This Day in Jewish History

1797: The Vilna Gaon Dies

Rabbi Eliyahu ben Shlomo Zalman had a photographic memory and knew Torah by heart at 11 - and also did well at math and astronomy.

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On this day in 1797, Rabbi Eliyahu ben Shlomo Zalman – known as the Gaon (genius, or sage) of Vilna, or by the Hebrew acronym the “Gra” (standing for “the genius, our rabbi Eliyahu”) – died, at the age of 77.  The Gaon of Vilna is universally recognized as one of the most learned and important rabbinical authorities of all time; his interpretations of Jewish law and commentary still guide many Ashkenazi Jews to this day.

Born in Vilna (today Vilnius, Lithuania), Eliyahu demonstrated a photographic memory from a very young age; by 11 he was said to have committed the entire Talmud to memory. He also distinguished himself in his study of secular subjects, including mathematics and astronomy. As a young man, he took upon himself the status of galut (exile), leaving his hometown and wandering as a mendicant from community to community in Poland and Germany. Even before he returned to Vilna in 1748, he was acknowledged as an authority whom far older rabbis would consult on matters of Jewish law.

Rabbi Eliyahu was also distinguished by his unusual modesty and asceticism. He believed that Torah study was the foremost mitzvah (commandment), and that devoting one’s life to study required forfeiting other pleasures. He refused to take an official position within the Jewish community and did not stand at the head of a yeshiva. (He did, however, encourage his student Rabbi Chaim Volozhin to open a yeshiva for the systematic study of Jewish subjects  - it is the model that guides Ashkenazi yeshivot to this day.) His approach emphasized the literal meaning of the text being studied. Although he wrote voluminously, none of his books on the Torah, the Babylonian Talmud, and on various kabbalistic works were published during his lifetime.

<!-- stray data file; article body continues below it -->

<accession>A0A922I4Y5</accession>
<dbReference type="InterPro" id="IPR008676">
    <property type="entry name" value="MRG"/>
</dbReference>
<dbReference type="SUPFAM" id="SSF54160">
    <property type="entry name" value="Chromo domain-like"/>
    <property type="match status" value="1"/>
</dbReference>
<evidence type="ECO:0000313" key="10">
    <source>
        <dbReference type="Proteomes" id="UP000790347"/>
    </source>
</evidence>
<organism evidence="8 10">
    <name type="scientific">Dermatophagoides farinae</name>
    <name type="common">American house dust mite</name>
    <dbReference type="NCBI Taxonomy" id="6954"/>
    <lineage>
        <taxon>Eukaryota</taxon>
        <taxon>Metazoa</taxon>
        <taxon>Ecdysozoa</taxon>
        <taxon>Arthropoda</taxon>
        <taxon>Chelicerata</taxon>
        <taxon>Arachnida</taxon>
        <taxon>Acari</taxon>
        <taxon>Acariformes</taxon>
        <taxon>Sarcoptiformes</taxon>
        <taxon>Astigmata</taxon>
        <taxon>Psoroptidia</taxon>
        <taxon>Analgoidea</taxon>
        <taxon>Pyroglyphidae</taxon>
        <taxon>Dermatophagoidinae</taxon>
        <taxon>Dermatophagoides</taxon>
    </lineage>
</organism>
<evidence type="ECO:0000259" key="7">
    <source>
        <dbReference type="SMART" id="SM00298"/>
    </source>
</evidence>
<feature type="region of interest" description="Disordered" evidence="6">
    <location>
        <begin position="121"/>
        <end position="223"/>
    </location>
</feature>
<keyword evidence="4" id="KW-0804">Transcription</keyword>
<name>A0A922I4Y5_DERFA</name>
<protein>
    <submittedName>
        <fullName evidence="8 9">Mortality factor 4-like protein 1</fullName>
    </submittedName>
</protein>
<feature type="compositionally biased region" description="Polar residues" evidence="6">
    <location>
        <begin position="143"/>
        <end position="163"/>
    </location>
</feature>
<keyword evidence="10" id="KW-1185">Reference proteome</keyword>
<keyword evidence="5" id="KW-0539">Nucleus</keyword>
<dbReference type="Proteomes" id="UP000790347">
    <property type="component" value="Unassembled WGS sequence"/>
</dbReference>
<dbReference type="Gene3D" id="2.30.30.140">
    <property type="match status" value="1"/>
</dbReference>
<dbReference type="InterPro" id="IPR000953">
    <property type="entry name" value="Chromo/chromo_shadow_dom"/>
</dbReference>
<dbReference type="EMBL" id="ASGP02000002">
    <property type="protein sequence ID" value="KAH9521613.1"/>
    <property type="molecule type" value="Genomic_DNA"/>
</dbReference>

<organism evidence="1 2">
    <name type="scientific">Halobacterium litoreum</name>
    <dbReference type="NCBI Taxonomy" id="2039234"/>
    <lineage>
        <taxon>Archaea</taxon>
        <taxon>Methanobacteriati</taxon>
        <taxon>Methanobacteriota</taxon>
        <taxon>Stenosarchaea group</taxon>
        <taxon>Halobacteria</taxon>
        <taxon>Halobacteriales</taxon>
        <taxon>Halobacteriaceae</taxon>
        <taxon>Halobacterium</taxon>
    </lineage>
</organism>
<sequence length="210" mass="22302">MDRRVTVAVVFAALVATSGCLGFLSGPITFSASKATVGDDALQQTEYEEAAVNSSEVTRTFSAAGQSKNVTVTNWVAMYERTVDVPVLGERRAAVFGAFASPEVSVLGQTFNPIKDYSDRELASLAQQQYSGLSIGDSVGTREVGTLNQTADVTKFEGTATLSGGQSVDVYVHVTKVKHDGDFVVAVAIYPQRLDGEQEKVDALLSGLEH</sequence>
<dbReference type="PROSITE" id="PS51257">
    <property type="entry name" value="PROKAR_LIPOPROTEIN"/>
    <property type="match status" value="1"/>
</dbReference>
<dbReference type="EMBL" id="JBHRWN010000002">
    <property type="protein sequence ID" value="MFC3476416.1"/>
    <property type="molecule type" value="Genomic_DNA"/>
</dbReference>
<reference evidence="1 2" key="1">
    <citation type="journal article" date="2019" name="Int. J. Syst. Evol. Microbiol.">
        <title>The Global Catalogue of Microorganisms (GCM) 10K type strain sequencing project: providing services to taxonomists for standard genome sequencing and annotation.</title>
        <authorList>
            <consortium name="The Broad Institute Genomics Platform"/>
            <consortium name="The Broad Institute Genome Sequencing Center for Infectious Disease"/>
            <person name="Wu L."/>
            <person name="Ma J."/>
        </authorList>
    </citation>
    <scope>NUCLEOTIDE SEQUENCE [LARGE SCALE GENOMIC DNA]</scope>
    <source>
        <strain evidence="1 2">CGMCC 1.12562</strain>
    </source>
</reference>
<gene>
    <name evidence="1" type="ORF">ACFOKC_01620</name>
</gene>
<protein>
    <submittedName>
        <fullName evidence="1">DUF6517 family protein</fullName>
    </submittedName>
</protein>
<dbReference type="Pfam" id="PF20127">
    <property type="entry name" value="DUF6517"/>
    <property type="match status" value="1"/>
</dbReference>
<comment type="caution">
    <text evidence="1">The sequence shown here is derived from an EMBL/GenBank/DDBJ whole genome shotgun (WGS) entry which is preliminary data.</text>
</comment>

That last point about his interpretive approach may seem ironic, since the Gaon of Vilna is remembered as the great opponent of his day to the nascent Hasidic movement, which emphasized Kabbalah and the mystical and spiritual experience in general. Rabbi Elihayu’s objection to Hasidut (he headed what were called the Mitnagdim – opponents), however, was centered on what he felt was its de-emphasis on study and lax attitude toward observance. His conflict with the movement led to his decision to declare a herem (ban) on the Hasidim of Vilna.

As something of a proto-Zionist, Rabbi Eliyahu began a journey to Palestine but never got beyond Germany. Several decades after his death, however, three groups of his followers came to the Holy Land, settling first in Tiberias and Safed, and then in Jerusalem, where they reestablished an Ashkenazi Jewish presence in the city.

In the centuries following his death, the wide swathe of those influenced by Rabbi Eliyahu’s teachings have ranged from the so-called Lithuanian school of ultra-Orthodoxy in contemporary Israel to the largely non-religious, rationalist Haskalah movement.